UAE's best headteachers say putting pupils first is key to success

Mark Leppard, headteacher at The British School Al Khubairat, and Dr Saima Rana, principal of Gems World Academy, tell of their joy in helping young learners fulfil their potential

Dr Saima Rana, principal of Gems World Academy and Mark Leppard, headteacher at The British School Al Khubairat. Photo: Gems and Victor Besa / The National
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Two high-achieving headteachers hailed as the best in the UAE have told of their journey to the top of the class.

Dr Saima Rana, principal of Gems World Academy in Dubai, and Mark Leppard, headmaster of the British School Al Khubairat in Abu Dhabi, shared the title of best principal in the Top School Awards 2023, announced last Thursday.

The school leaders said putting pupils first was key to sustained success in an ever-evolving education sector.

Mr Leppard has led the British School Al Khubairat, named best school in the annual awards, for nine years.

Dr Rana took charge at Gems World Academy in 2020, at the height of the Covid-19 pandemic.

Mr Leppard embarked on his career in teaching 30 years ago and was made an MBE (Member of the Order of the British Empire) in 2015 for his services to education.

“To be a strong school leader, you have to put pupils at the heart of everything you do, you have to listen, and be an active listener,” said Mr Leppard, who is proud to be leading a school established in 1968.

British School Al Khubairat through the years – in pictures

He said teamwork was an essential part of running a school as “days of the lone-ranger head riding off into the sunset are gone.”

“Schools are complex organisations, and it takes a lot of teamwork, and I think my role in that is to identify and nurture that talent, and use it as best we can. It's a complete team approach.

“With a school which has a 54-year legacy, I came in at say year 44 and it's been doing great work for many, many years. So I don't think there were things to come in and change, I think it was to be to be part of the development and to continue that strong journey.”

The role is a privilege

He spoke of the challenge of building on the legacy of one of the oldest schools in the country, while also helping it to grow further.

“You're dealing with children's lives and staff lives and, you've got to remember that it's a privilege. So, for me, knowing the privilege, that's a pressure as well because you want to do the very best for your teachers, who will in turn, do the very best for the children,” said Mr Leppard.

“The other challenge is coming into a school like The British School Al Khubairat as it does have a strong reputation sitting on a strong legacy. So coming in, you don't want to be the one who drops the ball.”

For the headmaster who has worked in the UAE, Qatar, and UK, teaching was something he gravitated towards after travelling and doing voluntary work in education.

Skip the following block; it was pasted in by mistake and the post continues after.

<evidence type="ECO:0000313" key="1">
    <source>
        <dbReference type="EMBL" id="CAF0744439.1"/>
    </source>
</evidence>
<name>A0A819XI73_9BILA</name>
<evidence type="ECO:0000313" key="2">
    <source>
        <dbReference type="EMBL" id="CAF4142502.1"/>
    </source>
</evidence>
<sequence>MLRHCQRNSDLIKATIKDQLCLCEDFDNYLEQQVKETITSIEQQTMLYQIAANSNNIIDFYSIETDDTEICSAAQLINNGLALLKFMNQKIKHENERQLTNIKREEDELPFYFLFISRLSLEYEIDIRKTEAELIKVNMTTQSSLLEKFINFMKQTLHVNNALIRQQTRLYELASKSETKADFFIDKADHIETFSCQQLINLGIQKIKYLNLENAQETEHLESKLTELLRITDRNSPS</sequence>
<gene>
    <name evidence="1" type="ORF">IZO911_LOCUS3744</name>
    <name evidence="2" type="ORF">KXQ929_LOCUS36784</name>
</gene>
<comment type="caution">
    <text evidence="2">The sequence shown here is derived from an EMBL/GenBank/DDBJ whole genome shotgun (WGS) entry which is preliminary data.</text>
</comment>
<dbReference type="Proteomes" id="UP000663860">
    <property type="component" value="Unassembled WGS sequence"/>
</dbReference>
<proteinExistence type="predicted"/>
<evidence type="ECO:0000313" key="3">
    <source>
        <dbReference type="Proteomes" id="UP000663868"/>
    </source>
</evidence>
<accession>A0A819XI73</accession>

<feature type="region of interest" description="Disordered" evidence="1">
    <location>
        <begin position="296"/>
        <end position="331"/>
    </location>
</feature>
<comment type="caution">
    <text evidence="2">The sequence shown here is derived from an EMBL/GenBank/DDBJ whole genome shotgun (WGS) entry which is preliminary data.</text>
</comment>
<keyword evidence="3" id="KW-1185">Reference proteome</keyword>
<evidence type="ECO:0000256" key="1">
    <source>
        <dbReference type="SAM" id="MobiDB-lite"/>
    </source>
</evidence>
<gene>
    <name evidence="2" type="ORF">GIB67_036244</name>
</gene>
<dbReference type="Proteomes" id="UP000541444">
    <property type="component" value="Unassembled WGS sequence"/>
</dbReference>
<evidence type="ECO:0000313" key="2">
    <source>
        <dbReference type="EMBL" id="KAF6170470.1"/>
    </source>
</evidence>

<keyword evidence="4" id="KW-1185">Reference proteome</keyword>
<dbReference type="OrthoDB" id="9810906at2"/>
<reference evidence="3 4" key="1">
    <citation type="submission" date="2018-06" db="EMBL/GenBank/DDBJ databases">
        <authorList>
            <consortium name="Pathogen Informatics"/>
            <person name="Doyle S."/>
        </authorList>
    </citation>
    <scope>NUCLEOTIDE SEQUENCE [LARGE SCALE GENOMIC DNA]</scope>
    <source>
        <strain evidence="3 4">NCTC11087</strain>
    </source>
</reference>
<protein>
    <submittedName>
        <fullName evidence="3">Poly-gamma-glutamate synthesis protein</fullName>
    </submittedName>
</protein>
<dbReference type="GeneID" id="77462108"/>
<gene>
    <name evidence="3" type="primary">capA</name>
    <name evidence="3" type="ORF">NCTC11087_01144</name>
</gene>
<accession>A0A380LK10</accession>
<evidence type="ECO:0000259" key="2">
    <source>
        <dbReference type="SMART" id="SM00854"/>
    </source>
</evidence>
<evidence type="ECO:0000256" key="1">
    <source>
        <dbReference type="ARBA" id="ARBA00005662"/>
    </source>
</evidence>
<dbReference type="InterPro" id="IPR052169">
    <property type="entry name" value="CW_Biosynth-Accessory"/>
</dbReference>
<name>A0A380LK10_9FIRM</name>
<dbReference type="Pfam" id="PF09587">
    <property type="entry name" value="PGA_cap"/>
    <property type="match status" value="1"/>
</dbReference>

“Something I'm very proud of is that I come from a working-class background in the UK. My parents weren't wealthy and my older brother and sister were fantastic siblings to me,” said Mr Leppard.

“We came from a very loving family and I look back and think I had a lovely childhood.

“It wasn't about money or things, but it was about time with my family. That's something I try to do with students. I give them time because that's one thing you can't buy.

“For me, it's not a cliche, but I think my upbringing shaped who I am today and I think that does influence how I try to lead the school.”

Shaping young minds

Dr Rana's first call of order was to help navigate the school through the challenges of the Covid-19 pandemic, which forced schools around the globe to close classrooms and switch to remote learning.

“We were wearing masks even when we would see the teachers. There were signs everywhere, saying ‘keep your distance’. It was just a new normal and it lasted two years,” said Dr Rana, who also serves as chief education officer at Gems Education.

“But, there was a huge change management and transformation job to be done so we continued with that, from the ergonomics to the aesthetics, to the design of the school building, to the teaching and learning policies.

“We were able to deliver and, today, we have a phenomenal school of more than 2,100 children.”

She said her priority from the start was to provide the best education possible to learners.

“You don’t have to do things the way they’ve always been done, you can challenge the status quo – and that’s what we did.”

For Dr Rana, who runs a charity in the UK, the Shahnaz Foundation, teaching pupils to be kind is as critical – if not more – as academic results.

“There's so much happening in the world that is unjust, unfair and heartbreaking, in particular, when children are impacted,” she said

“Most of us are currently feeling hopeless and helpless. I think the best thing I can do at this moment is to make sure that my children, the children in my care, are able to leave school and just be brilliant, kind human beings … citizens who want to make the world a better place for everybody, not just for themselves.

“We want to ensure that our children regardless of age, race, gender, nationality, have a kind heart for others so when they see those that are less advantaged than themselves, they're able to help and support.”

For Dr Rana, teaching continues to be a vocation and an opportunity to make an impact in the world.

She is inspired by the example of her mother, who was also a teacher, and Dr Rana still finds time to teach her pupils.

“I just felt there was a pull towards teaching and it really was that magical. I fell in love with teaching from the minute I stepped into that first class. I still remember it,” she said.

Updated: November 15, 2023, 9:07 AM